The Bees are Vanishing

By Kaitlyn Andrews on March 29, 2016

There is a crisis in the United States where bees are quickly disappearing with no solid explanation as to why. Theories abound, but no single theory can fully explain Colony Collapse Disorder. This is a troubling and puzzling phenomenon as bees are an excellent indication of atmospheric and environmental problems. A bee keeper David Hackenberg of Date City, Florida is the man who is credited with initially noticing this problem and trying to put it in the public spotlight. Hackenberg is a man who is dedicated to understanding bees, harvesting quality honey, and bringing attention to environmental problems that are affecting humans and nature alike. It has been theorized that pesticides are one of the main causes of CCD, as well as the root of many environmental issues affecting people. He and a group of like-minded bee keepers are fighting every day to keep their bees safe, honey pure, and working to stop the use of harmful pesticides.

Colony Collapse Disorder is the sudden and unexplained disappearance of entire colonies of bees, sometimes even including the queen. In this tragic circumstance majority of any remaining bees are dead. One particular bee keeper in Illinois experienced a loss of 40,000 colonies within a matter of weeks. This is an astounding amount of loss when there is no obvious evidence of disease or environmental disturbance. In the United States there have been 35 states affected by CCD. None of which have a solid explanation yet.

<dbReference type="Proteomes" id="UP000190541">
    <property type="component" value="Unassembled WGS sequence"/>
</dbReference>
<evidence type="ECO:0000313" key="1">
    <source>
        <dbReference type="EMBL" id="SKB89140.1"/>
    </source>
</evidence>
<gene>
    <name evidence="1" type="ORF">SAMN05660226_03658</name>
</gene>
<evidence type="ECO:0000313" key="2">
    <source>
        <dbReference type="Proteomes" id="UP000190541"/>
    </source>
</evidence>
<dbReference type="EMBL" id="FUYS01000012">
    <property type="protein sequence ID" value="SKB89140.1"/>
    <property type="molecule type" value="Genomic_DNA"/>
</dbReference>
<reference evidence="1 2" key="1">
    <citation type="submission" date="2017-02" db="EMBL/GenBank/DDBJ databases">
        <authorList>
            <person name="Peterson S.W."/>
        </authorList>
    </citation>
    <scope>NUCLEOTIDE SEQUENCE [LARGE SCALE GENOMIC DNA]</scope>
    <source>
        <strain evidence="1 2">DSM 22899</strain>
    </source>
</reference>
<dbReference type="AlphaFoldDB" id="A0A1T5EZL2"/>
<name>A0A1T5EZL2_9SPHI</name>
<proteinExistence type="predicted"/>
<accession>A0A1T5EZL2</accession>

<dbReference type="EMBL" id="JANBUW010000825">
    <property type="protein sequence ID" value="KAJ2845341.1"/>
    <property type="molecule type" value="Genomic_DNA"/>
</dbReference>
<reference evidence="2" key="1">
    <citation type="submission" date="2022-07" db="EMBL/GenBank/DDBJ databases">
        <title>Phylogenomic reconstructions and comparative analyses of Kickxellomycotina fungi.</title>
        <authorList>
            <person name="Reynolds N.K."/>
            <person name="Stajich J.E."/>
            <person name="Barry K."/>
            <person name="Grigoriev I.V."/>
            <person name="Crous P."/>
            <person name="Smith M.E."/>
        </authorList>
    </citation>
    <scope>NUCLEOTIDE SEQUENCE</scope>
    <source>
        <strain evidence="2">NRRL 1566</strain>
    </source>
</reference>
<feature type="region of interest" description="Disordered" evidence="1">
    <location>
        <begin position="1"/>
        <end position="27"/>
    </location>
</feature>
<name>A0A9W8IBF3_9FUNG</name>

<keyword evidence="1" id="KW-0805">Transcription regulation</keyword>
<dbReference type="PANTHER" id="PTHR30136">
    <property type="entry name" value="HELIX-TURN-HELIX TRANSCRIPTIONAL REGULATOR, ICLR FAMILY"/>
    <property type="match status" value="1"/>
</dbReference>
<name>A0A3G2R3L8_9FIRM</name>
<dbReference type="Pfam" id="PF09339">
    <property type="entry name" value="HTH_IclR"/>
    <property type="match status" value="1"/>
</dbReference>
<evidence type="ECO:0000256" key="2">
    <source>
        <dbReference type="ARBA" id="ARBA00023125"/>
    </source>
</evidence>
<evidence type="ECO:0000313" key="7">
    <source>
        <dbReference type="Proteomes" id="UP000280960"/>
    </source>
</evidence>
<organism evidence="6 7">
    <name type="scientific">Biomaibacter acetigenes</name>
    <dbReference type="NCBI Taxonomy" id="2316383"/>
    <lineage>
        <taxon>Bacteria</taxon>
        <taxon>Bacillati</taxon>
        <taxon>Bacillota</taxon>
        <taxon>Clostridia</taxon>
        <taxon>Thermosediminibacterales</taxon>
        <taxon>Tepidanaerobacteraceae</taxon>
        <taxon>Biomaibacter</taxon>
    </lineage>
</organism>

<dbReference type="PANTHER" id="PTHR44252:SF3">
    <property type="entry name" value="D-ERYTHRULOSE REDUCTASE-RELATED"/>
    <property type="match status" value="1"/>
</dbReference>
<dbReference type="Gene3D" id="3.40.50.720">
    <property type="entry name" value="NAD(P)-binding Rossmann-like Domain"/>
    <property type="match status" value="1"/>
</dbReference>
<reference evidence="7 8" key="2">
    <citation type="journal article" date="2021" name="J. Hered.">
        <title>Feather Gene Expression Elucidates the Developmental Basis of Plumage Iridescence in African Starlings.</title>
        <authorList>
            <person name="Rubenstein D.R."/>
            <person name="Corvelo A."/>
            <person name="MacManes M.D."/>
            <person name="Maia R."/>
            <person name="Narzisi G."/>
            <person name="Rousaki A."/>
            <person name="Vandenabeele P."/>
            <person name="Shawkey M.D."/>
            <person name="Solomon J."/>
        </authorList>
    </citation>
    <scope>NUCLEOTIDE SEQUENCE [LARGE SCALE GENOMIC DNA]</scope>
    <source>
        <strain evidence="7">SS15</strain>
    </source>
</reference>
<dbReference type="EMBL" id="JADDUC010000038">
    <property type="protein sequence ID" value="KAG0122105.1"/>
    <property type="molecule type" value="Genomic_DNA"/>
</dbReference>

It was initially theorized that Colony Collapse Disorder could be a result of fungal bacteria, mites, or a paralysis virus. These conditions were only discovered in a small number of bees within a particular colony destroyed by CCD, and therefore it was determined one single instance of these factors could not have been the sole cause.

Another theory about the bees disappearing comes from the use of artificial ingredients used to feed the bees. Some bee keepers feed their bees sub-par food and they enhance the honey with sugars. Through this practice the honey that is being created by the bees is being prepared in the same manner as completely natural honey, but the end product is a risky mix of fake sugars and pesticides. Nature is attempting to fight and overcome the artificial practices, which are resulting in dead bees in large numbers.

The best theory for CCD that has been researched so far, is the use of pesticides in nearby farms. Many experiments and tests have been run to evaluate the severity of pesticide effects on animals and humans—particularly children. It was determined that majority of pesticides are in fact dangerous to small children, and that it is very probable they are even more dangerous to animals and insects with smaller bodies. While pesticides are not used specifically to target bees, they are being indirectly affected through the process of pollination. A bee can pollinate up to 100,000 plants per day and it can be anything from apple trees to flowers, tomato plants, or even almond plants. Many of these foods have been grown from seeds treated with pesticides that are systemic—meaning the plant contains trace amounts of the pesticide for the length of its life. Pesticide spray usage has been mostly banned from farms across the United States for their immediate effects on nearby animals and people. Systemic pesticides were created and deemed much safer since they create no clouds of poison in the atmosphere, and even considering their remaining inside a plant for life, it is considered not dangerous by the FDA.